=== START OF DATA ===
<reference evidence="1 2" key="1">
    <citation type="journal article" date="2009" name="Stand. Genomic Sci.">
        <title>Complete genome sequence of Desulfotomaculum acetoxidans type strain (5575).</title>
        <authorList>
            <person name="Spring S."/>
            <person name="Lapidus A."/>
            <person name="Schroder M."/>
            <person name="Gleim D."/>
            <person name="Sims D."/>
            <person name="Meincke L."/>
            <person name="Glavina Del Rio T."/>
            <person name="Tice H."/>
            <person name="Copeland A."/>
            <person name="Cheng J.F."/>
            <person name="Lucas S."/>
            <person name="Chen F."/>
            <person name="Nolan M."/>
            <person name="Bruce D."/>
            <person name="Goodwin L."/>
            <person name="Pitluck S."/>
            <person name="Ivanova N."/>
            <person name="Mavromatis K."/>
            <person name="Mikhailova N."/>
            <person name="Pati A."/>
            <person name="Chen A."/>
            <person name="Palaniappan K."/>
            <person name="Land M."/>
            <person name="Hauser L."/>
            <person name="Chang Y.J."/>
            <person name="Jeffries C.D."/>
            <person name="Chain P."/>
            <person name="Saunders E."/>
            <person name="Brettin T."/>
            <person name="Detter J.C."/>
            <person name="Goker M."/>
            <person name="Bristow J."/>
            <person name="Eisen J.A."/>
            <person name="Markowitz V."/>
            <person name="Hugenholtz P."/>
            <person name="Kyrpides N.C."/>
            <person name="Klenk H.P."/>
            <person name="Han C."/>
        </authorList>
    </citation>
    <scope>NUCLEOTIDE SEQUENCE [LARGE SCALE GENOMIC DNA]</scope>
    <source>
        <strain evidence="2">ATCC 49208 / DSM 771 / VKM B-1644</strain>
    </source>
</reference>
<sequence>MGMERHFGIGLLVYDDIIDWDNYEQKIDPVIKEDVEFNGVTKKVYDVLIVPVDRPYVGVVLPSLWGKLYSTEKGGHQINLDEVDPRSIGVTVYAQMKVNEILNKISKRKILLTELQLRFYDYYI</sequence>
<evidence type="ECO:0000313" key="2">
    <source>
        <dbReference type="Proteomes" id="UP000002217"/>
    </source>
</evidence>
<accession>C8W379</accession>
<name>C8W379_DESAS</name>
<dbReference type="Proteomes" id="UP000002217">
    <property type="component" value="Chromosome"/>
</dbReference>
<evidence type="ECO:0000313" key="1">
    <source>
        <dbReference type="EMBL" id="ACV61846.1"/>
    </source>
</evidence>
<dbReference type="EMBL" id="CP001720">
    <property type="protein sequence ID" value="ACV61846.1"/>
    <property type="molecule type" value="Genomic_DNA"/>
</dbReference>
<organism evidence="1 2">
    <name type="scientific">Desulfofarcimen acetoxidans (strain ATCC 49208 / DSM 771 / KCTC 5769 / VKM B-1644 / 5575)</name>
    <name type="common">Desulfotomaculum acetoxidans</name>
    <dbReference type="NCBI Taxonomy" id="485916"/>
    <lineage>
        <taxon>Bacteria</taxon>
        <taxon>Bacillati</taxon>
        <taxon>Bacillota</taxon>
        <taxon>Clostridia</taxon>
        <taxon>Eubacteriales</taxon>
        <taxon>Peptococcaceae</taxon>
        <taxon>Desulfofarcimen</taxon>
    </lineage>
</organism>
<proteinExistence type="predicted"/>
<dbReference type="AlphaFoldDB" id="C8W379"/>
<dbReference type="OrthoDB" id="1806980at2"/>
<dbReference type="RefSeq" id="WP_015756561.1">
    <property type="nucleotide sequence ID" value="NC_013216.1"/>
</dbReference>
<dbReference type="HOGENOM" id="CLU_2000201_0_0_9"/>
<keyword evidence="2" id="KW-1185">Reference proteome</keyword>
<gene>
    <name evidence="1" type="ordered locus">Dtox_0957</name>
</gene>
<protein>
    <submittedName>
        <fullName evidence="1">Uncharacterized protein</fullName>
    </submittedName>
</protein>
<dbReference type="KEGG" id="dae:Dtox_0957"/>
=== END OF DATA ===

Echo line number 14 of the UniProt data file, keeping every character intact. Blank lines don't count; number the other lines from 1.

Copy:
            <person name="Cheng J.F."/>